David Reynolds, the author of an important biography of the white antislavery activist and abolitionist John Brown, did a NYT op-ed piece a few days back noting that this month marks the 150 anniversary of his hanging for organizing an insurrection against slavery. He gives historical background and calls for an official pardon for Brown. In October 1859,
With a small band of abolitionists, Brown had seized the federal arsenal there and freed slaves in the area. His plan was to flee with them to nearby mountains and provoke rebellions in the South. But he stalled too long in the arsenal and was captured.
Brown’s group of antislavery band of attackers included whites, including relatives and three Jewish immigrants, and a number of blacks. (Photo: Wikipedia) Radical abolitionists constituted one of the first multiracial groups to struggle aggressively against systemic racism in US history.
A state court in Virginia convicted him of treason and insurrection, and the state hanged him on December 2, 1859. Reynolds argues we should revere Brown’s raid and this date as a key milestone in the history of anti-oppression movements. Brown was not the “wild and crazy” man of much historical and textbook writing:
Brown reasonably saw the Appalachians, which stretch deep into the South, as an ideal base for a guerrilla war. He had studied the Maroon rebels of the West Indies, black fugitives who had used mountain camps to battle colonial powers on their islands. His plan was to create panic by arousing fears of a slave rebellion, leading Southerners to view slavery as dangerous and impractical.
We forget today just how extensively revered John Brown was in his day:
Ralph Waldo Emerson compared him to Jesus, declaring that Brown would “make the gallows as glorious as the cross.” Henry David Thoreau placed Brown above the freedom fighters of the American Revolution. Frederick Douglass said that while he had lived for black people, John Brown had died for them. A later black reformer, W. E. B. Du Bois, called Brown the white American who had “come nearest to touching the real souls of black folk.” . . . . By the time of his hanging, John Brown was so respected in the North that bells tolled in many cities and towns in his honor.
And then there were the Union troops singing his praises for years in the Battle Hymn of the Republic. Brown’s comments to reporters at his trial and hanging suggest how sharp his antiracist commitment was. For example, Brown’s lucid comment on his sentence of death indicates his commitment to racial justice: “Now, if it is deemed necessary that I should forfeit my life for the furtherance of the ends of justice, and mingle my blood further with the blood of my children and with the blood of millions in this slave country whose rights are disregarded by wicked, cruel, and unjust enactments,—I submit, so let it be done!”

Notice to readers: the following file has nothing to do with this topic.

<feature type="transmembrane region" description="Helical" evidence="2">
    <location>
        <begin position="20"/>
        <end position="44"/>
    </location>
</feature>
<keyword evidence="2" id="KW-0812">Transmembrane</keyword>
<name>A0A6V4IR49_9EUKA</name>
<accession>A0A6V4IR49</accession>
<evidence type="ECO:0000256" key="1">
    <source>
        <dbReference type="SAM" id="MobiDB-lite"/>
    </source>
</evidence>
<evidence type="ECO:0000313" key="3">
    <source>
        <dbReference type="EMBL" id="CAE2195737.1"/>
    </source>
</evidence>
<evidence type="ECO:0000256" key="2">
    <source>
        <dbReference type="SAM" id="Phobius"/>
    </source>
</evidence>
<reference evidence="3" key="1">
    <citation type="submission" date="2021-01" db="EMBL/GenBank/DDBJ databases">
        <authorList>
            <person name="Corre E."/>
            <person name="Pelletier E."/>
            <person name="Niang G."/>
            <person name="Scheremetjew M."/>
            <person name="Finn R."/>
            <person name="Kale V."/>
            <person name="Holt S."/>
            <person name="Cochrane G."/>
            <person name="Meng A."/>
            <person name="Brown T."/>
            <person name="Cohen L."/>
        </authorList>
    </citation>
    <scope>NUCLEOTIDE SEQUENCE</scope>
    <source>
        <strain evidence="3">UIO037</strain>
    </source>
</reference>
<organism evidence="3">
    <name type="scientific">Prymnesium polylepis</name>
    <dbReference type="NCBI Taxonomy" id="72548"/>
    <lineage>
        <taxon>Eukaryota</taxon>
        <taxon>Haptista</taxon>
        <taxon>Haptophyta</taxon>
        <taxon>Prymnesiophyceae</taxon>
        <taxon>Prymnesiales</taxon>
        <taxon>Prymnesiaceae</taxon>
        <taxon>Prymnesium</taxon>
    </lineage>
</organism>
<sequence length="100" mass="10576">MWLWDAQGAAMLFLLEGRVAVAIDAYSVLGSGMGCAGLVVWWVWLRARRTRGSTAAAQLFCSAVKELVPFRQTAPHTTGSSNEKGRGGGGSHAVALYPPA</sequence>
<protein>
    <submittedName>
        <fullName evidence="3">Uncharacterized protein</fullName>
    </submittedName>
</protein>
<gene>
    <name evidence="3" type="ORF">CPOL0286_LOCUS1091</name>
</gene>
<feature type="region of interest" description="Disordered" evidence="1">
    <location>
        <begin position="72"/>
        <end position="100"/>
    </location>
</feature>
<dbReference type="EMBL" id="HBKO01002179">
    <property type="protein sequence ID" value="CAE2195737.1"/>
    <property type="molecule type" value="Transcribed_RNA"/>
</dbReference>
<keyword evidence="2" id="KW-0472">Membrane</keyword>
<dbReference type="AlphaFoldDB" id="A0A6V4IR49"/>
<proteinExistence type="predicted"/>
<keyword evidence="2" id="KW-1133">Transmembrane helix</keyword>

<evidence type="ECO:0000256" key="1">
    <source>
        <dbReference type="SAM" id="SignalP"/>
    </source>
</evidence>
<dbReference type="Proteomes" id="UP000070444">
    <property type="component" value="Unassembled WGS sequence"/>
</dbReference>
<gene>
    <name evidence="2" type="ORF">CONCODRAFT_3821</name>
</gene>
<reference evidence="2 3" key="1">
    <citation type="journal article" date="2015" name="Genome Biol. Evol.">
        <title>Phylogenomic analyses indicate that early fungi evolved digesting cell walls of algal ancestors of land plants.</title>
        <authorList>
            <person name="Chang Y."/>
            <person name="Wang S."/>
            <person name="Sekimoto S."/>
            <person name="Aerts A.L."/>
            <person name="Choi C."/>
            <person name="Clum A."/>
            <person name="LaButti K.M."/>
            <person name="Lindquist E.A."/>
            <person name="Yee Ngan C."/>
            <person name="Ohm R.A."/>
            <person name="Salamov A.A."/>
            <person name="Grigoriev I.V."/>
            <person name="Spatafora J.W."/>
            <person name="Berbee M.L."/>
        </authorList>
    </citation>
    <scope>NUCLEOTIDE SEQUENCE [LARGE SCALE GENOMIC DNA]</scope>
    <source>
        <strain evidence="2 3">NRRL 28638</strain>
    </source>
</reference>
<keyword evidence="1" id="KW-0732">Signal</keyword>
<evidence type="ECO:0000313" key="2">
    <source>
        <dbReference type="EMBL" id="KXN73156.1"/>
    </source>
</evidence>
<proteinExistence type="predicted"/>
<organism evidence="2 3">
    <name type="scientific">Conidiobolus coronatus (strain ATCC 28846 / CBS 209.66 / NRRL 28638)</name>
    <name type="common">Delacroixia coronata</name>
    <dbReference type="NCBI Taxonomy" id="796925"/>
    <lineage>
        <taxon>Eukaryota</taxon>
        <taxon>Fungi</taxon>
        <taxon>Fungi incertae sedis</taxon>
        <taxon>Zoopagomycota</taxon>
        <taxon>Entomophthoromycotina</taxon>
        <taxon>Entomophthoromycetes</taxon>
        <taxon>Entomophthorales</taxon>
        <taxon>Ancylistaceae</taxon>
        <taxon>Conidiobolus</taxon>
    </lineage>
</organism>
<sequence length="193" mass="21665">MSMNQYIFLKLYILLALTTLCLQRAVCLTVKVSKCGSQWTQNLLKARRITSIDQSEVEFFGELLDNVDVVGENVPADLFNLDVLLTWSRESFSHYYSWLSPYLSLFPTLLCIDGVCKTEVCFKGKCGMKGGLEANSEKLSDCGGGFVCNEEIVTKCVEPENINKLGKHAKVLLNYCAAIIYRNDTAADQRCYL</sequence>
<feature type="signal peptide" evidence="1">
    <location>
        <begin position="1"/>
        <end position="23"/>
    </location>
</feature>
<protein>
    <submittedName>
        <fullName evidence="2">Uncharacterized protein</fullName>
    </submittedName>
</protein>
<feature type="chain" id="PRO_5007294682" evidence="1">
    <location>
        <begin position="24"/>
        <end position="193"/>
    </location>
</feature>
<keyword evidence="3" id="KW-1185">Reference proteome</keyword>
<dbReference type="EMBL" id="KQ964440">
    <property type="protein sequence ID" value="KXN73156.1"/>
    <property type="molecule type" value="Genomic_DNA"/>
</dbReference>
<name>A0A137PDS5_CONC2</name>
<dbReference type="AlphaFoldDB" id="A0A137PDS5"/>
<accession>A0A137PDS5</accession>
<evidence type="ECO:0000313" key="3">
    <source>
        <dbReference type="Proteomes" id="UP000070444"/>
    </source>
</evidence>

Reynolds notes that Brown was not a perfect hero, but one with “blotches on his record,” yet none of the heroes of this era is without major blotches. Indeed,
Lincoln was the Great Emancipator, but he shared the era’s racial prejudices, and even after the war started thought that blacks should be shipped out of the country once they were freed. Andrew Jackson was the man of his age, but in addition to being a slaveholder, he has the extra infamy of his callous treatment of Native Americans, for which some hold him guilty of genocide.
Given his brave strike against slavery, Reynolds argues, he should be officially pardoned, first of course by the current governor of Virginia (Kaine). But
A presidential pardon, however, would be more meaningful. Posthumous pardons are by definition symbolic. They’re intended to remove stigma or correct injustice. While the president cannot grant pardons for state crimes, a strong argument can be made for a symbolic exception in Brown’s case. . . . Justice would be served, belatedly, if President Obama and Governor Kaine found a way to pardon a man whose heroic effort to free four million enslaved blacks helped start the war that ended slavery.
Brown did more than lead a raid against slavery. We should remember too that in May 1858, Brown and the great black abolitionist and intellectual Martin Delaney had already gathered together a group of black and white abolitionists for a revolutionary anti-slavery meeting just outside the United States, in the safer area of Chatham, Canada. Nearly four dozen black and white Americans met and formulated a new Declaration of Independence and Constitution (the first truly freedom-oriented one in North America) to govern what they hoped would be a growing band of armed revolutionaries drawn from the enslaved population; these revolutionaries would fight aggressively as guerillas for an end to the U.S. slavery system and to create a new constitutional system where justice and freedom were truly central. (For more, see here)
Today, one needed step in the antiracist cause is for all levels of U.S. education to offer courses that discuss the brave actions of antiracist activists like John Brown and Martin Delaney, and those many other, now nameless heroes who marched with them. And how about a major monument in Washington, DC to celebrate them and all the other abolitionist heroes? We have major monuments there to slaveholders, why not to those who died in trying to overthrow slavery?